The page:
Students, professors offer insight on conflict in Syria

Despite the geographic separation of the College and Syria, the ramifications of events occurring in the Middle Eastern country affect the everyday lives of students on campus. As the U.S., Russian and Syrian governments are locked in a global debate surrounding accusations that Syrian President Bashar al-Assad authorized a deadly chemical weapons attack against Syrian rebels, reportedly killing over 1400 civilians in the suburbs of Damascus, the College campus is likewise thinking critically about the attack within the context of the ongoing Syrian civil war and the global consequences of a US intervention.

Background on the Conflict

Professor of Political Science James McAllister led last Sunday’s first Stanley Kaplan Foreign Policy Society meeting with a discussion on the role of the U.S. in the current Syrian situation. McAllister asked students to think more broadly than chemical warfare when discussing the crisis. “The Syria crisis is not simply about the use of chemical weapons,” McAllister said. “It is that the country is embroiled in a brutal civil war that appears to have no end in sight. The international community needs to do what it can to resolve that larger conflict and that task will be even harder than dealing with the problem of chemical weapons.”

Professor of Middle Eastern History and Gaudino Scholar Magnus Bernhardsson lived in Syria from 1992-93, and so the issue has personal meaning for him. “I was fundamentally opposed to any military strikes against Syria,” he said. “This particular situation does not need any more violence. It shows a lack of creativity of the international community to [only] consider two things: inaction (which has been the case so far vis-à-vis Syria), or military action – as if there are not other possible options to consider in between these two poles.”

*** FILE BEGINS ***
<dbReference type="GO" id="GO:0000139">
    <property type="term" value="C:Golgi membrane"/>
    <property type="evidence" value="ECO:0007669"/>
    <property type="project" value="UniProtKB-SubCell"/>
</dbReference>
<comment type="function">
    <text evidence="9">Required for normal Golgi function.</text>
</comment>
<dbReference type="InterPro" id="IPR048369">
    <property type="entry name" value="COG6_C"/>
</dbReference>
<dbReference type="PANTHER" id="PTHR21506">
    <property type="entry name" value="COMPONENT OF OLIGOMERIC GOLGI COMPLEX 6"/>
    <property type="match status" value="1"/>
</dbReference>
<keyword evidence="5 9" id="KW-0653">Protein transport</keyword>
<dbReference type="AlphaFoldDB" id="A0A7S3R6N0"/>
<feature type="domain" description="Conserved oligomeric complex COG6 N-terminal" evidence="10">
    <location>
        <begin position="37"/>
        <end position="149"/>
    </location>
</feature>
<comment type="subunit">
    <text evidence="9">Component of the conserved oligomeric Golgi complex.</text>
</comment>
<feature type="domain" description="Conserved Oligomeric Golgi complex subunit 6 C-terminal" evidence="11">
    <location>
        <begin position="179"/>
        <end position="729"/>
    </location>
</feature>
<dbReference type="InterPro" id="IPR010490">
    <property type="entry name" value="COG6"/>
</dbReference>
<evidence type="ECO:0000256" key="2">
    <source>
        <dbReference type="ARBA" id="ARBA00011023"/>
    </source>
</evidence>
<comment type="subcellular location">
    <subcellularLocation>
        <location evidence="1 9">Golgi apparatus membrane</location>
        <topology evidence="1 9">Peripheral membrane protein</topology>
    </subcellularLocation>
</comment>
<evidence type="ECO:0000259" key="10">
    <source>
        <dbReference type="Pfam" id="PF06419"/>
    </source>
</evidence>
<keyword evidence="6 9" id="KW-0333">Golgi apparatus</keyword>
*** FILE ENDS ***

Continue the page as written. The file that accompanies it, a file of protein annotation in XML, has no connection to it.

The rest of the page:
Bernhardsson explained that many news sites portray the Syrian conflict as having the potential to escalate into a global conflict because superpowers like the U.S., Russia, France and China have stakes in the matter. “The casualties have been immense, and the destruction of infrastructure and historical sites has been staggering,” Bernhardsson said. “I am holding my breath and hope that this current standoff has been averted, but hopefully we can now find ways to stop the conflict in Syria from spiraling even more out of control.”

The College is also counts two Syrian students as part of the community: Burhan Aldroubi ’15 and Seba Haidar ’17. Aldroubi lived in Syria for 17 years before attending Kings Academy, a boarding school located in Jordan. Haidar was born in the United Arab Emirates to Syrian parents, and while she has lived outside of Syria most of her life, she spent three months in Syria every summer until three years ago when conflict escalated in the region.

Personal Perspectives

‘Record’ Communications Editor Emily Dugdale ’14 recently sat down with Aldroubi and Haidar to discuss their unique perspective on the current Syria situation, and what they believe the College community should know when attempting to critically think about this conflict. 

What historical information do you think is essential for someone to have in order to understand the Syrian conflict today?